A counterclaim, in rhetoric, is a claim made to rebut a previous claim. Other delegates to the convention had just argued that it was best to tread cautiously, to hold off on preparing for war with Britain. After all, King George III might come through and compromise, making war unnecessary. They were relying on hope and the triumph of diplomacy.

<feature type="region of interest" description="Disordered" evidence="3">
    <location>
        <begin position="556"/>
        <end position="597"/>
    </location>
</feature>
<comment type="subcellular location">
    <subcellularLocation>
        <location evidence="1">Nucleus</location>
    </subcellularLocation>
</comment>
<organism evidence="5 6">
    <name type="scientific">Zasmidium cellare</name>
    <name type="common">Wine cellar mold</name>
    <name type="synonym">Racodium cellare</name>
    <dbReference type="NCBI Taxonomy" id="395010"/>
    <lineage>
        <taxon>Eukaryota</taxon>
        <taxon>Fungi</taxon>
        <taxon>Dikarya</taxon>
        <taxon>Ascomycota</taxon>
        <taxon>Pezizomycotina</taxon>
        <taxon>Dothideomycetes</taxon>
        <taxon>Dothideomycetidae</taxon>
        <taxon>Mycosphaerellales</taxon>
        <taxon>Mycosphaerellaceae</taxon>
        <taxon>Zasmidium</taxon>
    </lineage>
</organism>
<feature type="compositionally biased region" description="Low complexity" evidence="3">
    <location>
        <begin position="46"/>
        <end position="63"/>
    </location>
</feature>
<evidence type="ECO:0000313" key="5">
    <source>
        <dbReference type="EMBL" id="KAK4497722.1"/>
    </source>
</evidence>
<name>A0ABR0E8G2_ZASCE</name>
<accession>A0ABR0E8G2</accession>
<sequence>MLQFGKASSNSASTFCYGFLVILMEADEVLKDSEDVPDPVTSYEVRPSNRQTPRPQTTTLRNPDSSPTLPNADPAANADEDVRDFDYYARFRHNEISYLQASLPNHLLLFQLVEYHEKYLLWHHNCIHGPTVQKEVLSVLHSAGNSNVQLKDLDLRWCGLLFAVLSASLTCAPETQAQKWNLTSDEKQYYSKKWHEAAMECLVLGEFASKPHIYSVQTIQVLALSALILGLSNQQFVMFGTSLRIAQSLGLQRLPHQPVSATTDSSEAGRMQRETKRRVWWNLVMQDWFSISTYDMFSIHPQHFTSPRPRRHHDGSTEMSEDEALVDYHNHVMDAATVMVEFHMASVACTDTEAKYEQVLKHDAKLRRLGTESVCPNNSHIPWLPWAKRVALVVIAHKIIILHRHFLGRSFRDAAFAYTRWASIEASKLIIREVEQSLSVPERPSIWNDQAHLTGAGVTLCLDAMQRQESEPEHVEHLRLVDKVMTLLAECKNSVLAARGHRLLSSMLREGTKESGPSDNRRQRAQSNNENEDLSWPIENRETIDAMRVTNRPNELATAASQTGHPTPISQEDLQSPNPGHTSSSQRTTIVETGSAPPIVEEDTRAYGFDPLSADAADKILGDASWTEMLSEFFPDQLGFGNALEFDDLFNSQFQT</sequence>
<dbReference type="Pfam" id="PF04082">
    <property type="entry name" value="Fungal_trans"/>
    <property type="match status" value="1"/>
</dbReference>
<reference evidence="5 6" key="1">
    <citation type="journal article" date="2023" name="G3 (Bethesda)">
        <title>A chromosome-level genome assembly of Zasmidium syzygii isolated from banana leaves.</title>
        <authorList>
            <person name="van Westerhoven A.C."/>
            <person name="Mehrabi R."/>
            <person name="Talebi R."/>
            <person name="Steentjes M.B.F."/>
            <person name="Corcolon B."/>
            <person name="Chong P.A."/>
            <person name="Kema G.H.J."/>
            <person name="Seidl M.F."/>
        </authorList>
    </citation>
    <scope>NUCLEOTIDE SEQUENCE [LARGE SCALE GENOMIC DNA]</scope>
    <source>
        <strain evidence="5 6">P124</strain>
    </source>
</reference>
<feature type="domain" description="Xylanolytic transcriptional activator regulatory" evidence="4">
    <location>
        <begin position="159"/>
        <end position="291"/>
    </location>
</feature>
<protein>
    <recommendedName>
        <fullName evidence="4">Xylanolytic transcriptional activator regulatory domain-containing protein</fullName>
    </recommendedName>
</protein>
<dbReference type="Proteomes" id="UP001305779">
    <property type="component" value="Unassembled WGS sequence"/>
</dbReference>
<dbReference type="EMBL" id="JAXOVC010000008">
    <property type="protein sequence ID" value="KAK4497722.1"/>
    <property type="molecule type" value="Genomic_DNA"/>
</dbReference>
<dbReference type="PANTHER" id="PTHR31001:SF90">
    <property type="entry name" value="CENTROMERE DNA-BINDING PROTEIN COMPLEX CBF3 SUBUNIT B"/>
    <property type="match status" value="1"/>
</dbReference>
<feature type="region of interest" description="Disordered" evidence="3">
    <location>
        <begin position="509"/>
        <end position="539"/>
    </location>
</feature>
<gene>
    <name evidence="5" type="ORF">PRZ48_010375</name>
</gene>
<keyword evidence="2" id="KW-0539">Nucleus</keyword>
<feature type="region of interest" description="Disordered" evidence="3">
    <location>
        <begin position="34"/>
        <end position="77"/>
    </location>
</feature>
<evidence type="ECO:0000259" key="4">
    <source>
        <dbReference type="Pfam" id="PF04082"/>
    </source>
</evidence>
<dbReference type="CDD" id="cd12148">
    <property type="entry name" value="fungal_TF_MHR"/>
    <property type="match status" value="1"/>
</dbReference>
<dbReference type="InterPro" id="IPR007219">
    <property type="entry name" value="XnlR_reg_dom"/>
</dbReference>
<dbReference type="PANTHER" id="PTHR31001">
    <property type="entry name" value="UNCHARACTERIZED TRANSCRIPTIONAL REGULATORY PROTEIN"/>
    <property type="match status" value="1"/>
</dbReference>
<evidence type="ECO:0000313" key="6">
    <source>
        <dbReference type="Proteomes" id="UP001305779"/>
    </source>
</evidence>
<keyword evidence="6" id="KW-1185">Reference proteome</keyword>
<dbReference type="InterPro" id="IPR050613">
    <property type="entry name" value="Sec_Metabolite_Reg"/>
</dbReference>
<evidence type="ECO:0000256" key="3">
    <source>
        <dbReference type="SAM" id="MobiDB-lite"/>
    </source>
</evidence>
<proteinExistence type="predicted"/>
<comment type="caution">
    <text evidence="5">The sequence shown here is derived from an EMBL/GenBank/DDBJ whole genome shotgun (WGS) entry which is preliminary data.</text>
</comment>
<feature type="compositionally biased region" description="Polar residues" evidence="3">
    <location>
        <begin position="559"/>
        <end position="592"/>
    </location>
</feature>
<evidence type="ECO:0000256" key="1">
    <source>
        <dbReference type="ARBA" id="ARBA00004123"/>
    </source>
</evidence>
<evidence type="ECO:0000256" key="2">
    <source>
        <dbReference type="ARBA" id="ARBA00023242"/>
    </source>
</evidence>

Henry rebuts this claim by pointing out that history tells them if one looks at "the conduct of the British ministry for the last ten years," it cannot possibly "justify those hopes with which gentlemen have been pleased to solace themselves." He says that they have petitioned for their grievances to be dealt with, but the British have responded with "warlike preparations," and since that is the "last articles to which kings resort," it's foolish to assume the crown is seriously considering anything other than oppression of the Colonies through force. "Fleets and armies" deployed by the crown are incompatible with any hope for "love and reconciliation."